Each year, in the dead of winter when locals are hunkering down, and in peak of summer when outdoor cookouts keep people from dining out, Downtown Partnership of Baltimore and Visit Baltimore organize Baltimore City Restaurant Week—a promotion designed to drive business to local eateries.
Summer Restaurant Week returns July 22-31 with upwards of 90 spots offering special menus, and the reveal of a brand new pricing concept.
“Our diners are really savvy,” says Michael Evitts, vice president of communications for Downtown Partnership. “They’ll scour the website comparing menus to look for the best value.”
Traditionally, the promotion requires restaurants to offer their menus at the same fixed price point across the board—which is typically $20 for a two-course lunch and $30 for a three-course dinner. After feedback from diners, organizers this year are allowing restaurants to choose within a range of $12-20 for two-course meals and $20-35 for three-course meals.
“We typically have over 100 restaurants participating and they encapsulate a broad range of dining options,” Evitts explains. “What you pay for a three-course meal at a smaller neighborhood bistro versus a steakhouse is very different, so we found that some of the restaurants that are normally less expensive, where it’s harder to get your check up to $35 on a regular basis, didn’t appear to be as much of a bargain to diners.”
Many spots are taking advantage of the opportunity to feature more affordable menus. Johnny’s, for example, will offer a two-course lunch for $18 (highlighting fried green tomatoes and blackened chicken sandwiches), Alexander’s Tavern will offer a three-course dinner for $25 (think pork tenderloin and heirloom pizza), and Cava Mezze will offer its traditional “Mezze Mania” three-course lunch deal for $15.
Cava’s regional manager Maurizio Luise is happy that the restaurant doesn’t have to alter its prices in order to participate this year. He says that he wishes Downtown Partnership’s liberal pricing guidelines were mirrored by restaurant weeks in other cities like D.C. and Virginia, where he operates additional locations.
“It works out very well for us,” he says. “It’s less printing, less headaches, and better service all around because everybody’s already used to it and they know what to expect.”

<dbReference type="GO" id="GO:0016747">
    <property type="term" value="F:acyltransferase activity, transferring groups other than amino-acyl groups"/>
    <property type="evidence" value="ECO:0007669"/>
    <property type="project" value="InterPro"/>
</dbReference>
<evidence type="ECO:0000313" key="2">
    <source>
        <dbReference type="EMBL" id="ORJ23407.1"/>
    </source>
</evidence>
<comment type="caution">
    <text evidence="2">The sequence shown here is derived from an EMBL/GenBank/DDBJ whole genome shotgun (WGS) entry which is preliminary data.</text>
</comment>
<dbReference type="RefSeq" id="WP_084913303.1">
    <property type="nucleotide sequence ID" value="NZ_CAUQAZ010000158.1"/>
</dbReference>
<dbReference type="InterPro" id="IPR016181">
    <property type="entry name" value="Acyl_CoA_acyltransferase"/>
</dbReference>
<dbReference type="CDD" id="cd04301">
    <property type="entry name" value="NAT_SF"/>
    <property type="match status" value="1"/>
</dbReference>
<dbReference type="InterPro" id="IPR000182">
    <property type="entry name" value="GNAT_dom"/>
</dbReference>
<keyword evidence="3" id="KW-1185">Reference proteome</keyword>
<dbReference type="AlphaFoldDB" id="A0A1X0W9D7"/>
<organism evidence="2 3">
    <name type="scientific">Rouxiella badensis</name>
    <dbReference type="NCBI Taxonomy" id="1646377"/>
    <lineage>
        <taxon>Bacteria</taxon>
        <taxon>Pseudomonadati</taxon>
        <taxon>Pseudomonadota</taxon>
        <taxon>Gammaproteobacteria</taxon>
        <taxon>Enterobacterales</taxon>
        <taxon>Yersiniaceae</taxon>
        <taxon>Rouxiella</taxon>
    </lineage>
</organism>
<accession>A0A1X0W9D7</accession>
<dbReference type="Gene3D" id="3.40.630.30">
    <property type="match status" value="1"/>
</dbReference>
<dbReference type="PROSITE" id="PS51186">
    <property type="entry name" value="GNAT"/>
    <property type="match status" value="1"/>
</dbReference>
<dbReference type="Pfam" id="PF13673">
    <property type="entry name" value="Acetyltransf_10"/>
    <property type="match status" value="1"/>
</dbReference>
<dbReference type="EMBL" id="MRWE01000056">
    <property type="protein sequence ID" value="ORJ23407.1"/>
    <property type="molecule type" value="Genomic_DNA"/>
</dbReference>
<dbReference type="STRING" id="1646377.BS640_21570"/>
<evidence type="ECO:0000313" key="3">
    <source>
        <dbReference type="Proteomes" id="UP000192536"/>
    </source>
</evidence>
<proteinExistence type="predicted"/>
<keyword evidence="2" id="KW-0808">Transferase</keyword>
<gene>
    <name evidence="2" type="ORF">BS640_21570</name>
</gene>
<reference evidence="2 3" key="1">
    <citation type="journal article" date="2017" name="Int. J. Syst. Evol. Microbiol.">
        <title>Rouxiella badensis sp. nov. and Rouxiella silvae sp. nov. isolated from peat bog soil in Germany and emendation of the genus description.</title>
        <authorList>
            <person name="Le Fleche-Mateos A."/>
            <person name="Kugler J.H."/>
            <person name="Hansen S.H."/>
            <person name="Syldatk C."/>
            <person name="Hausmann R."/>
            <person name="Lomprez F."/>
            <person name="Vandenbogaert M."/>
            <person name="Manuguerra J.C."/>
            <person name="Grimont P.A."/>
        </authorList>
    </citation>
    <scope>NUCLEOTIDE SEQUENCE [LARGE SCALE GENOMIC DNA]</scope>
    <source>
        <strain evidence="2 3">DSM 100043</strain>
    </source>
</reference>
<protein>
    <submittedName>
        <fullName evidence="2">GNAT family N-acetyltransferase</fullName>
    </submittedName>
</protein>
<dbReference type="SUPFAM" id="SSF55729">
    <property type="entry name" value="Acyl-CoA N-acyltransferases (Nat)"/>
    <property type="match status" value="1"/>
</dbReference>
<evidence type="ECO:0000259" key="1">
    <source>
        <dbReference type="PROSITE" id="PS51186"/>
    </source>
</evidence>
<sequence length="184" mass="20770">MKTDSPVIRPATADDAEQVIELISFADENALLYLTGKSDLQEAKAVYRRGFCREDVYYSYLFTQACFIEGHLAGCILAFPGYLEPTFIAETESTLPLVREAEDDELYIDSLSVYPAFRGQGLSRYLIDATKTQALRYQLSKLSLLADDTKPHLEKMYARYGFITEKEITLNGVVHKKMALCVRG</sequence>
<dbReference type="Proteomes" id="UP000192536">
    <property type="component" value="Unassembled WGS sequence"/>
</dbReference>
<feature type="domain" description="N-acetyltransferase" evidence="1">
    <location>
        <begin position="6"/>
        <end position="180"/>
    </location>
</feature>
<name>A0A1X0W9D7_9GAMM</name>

Other restaurateurs around town agree that the new guidelines are a good fit.
“I understand why they want that flexibility,” says Christopher Spann, owner of Wine Market Bistro in Locust Point. “People shouldn’t just be making up a number, it should be a deal. That’s the whole idea.”
Wine Market Bistro will highlight seasonal dishes such as cantaloupe gazpacho, curried watermelon salad, shrimp and squash risotto, and bourbon bread pudding on its special menus this year. Spann says that the restaurant habitually participates as a way to boost business during the summer.
“It’s become its own holiday,” he says. “This time of year, there are folks who will hop around to different places and eat out multiple times over the course of 10 days. It also creates a fun competition between all of the city restaurants because, in terms of the menu format, we’re all on the same playing field.”
Across the harbor, Brewers Hill newbie Gunther & Co. is celebrating its first-ever restaurant week, with a menu full of dishes such as Thai shrimp glass noodles, lamb tacos, scallop ceviche, and pan-roasted bass with miso-Dijon vinaigrette. Owner Nancy Hart Mola says that she’s excited for restaurant week to help spread the word about the new spot.
“It’s a great opportunity for people who haven’t heard about us to come out and get a sense of what we do,” she says. “It’s also a good way for restaurants to band together to show the community what a great assortment of options they have.”
On the horizon, Baltimore County Restaurant Week will be running August 5-20. However, for the city’s promotion, Evitts’ main goal is to get people downtown.
“We created restaurant week to bring people into the city and show them not only what we’re doing for dining, but culturally in terms of city evolution,” he says. “It’s not just about what the chefs do individually. Our food scene is a reflection of how dynamic and interesting Baltimore is right now.”